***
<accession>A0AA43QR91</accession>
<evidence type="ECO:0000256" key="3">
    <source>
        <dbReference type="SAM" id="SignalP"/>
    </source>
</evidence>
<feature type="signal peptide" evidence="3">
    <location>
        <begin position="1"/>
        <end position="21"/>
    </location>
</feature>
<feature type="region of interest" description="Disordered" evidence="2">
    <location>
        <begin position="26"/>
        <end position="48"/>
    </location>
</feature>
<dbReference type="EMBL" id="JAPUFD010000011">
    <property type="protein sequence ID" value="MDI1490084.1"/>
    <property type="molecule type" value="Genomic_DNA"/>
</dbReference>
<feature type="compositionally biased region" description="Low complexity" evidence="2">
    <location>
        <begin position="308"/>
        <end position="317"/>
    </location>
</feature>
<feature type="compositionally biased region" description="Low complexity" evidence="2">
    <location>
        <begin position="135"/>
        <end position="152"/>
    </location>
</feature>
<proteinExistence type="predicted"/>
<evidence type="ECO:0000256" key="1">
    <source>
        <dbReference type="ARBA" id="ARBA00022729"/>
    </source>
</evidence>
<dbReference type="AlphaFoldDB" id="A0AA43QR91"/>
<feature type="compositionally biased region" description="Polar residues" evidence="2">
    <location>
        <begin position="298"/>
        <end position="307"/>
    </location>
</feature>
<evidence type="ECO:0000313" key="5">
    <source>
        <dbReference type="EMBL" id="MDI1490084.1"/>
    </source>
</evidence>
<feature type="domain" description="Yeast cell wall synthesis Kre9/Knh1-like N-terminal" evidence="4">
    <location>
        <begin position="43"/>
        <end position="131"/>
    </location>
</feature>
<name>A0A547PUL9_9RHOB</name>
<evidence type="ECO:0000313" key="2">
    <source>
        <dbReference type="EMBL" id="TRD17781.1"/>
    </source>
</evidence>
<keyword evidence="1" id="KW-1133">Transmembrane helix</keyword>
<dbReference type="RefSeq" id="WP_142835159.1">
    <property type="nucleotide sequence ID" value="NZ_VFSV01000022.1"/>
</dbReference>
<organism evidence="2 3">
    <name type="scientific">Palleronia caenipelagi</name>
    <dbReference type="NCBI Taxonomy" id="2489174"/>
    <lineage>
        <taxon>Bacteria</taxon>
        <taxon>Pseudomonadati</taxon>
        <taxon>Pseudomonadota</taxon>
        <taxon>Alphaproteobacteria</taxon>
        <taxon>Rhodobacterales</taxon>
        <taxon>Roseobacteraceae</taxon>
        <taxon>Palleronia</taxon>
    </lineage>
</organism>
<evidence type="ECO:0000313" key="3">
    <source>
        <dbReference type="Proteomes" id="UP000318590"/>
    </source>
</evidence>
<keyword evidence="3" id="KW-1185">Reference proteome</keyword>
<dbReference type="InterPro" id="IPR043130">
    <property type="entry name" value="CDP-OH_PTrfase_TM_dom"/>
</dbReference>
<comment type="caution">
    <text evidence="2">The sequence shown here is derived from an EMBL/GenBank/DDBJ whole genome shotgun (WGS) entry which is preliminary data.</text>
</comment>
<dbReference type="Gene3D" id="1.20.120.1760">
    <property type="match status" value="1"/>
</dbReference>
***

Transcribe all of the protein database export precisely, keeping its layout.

<accession>A0AA43QR91</accession>
<evidence type="ECO:0000256" key="3">
    <source>
        <dbReference type="SAM" id="SignalP"/>
    </source>
</evidence>
<feature type="signal peptide" evidence="3">
    <location>
        <begin position="1"/>
        <end position="21"/>
    </location>
</feature>
<feature type="region of interest" description="Disordered" evidence="2">
    <location>
        <begin position="26"/>
        <end position="48"/>
    </location>
</feature>
<dbReference type="EMBL" id="JAPUFD010000011">
    <property type="protein sequence ID" value="MDI1490084.1"/>
    <property type="molecule type" value="Genomic_DNA"/>
</dbReference>
<feature type="compositionally biased region" description="Low complexity" evidence="2">
    <location>
        <begin position="308"/>
        <end position="317"/>
    </location>
</feature>
<feature type="compositionally biased region" description="Low complexity" evidence="2">
    <location>
        <begin position="135"/>
        <end position="152"/>
    </location>
</feature>
<proteinExistence type="predicted"/>
<evidence type="ECO:0000256" key="1">
    <source>
        <dbReference type="ARBA" id="ARBA00022729"/>
    </source>
</evidence>
<dbReference type="AlphaFoldDB" id="A0AA43QR91"/>
<feature type="compositionally biased region" description="Polar residues" evidence="2">
    <location>
        <begin position="298"/>
        <end position="307"/>
    </location>
</feature>
<evidence type="ECO:0000313" key="5">
    <source>
        <dbReference type="EMBL" id="MDI1490084.1"/>
    </source>
</evidence>
<feature type="domain" description="Yeast cell wall synthesis Kre9/Knh1-like N-terminal" evidence="4">
    <location>
        <begin position="43"/>
        <end position="131"/>
    </location>
</feature>
<name>A0A547PUL9_9RHOB</name>
<evidence type="ECO:0000313" key="2">
    <source>
        <dbReference type="EMBL" id="TRD17781.1"/>
    </source>
</evidence>
<keyword evidence="1" id="KW-1133">Transmembrane helix</keyword>
<dbReference type="RefSeq" id="WP_142835159.1">
    <property type="nucleotide sequence ID" value="NZ_VFSV01000022.1"/>
</dbReference>
<organism evidence="2 3">
    <name type="scientific">Palleronia caenipelagi</name>
    <dbReference type="NCBI Taxonomy" id="2489174"/>
    <lineage>
        <taxon>Bacteria</taxon>
        <taxon>Pseudomonadati</taxon>
        <taxon>Pseudomonadota</taxon>
        <taxon>Alphaproteobacteria</taxon>
        <taxon>Rhodobacterales</taxon>
        <taxon>Roseobacteraceae</taxon>
        <taxon>Palleronia</taxon>
    </lineage>
</organism>
<evidence type="ECO:0000313" key="3">
    <source>
        <dbReference type="Proteomes" id="UP000318590"/>
    </source>
</evidence>
<keyword evidence="3" id="KW-1185">Reference proteome</keyword>
<dbReference type="InterPro" id="IPR043130">
    <property type="entry name" value="CDP-OH_PTrfase_TM_dom"/>
</dbReference>
<comment type="caution">
    <text evidence="2">The sequence shown here is derived from an EMBL/GenBank/DDBJ whole genome shotgun (WGS) entry which is preliminary data.</text>
</comment>
<dbReference type="Gene3D" id="1.20.120.1760">
    <property type="match status" value="1"/>
</dbReference>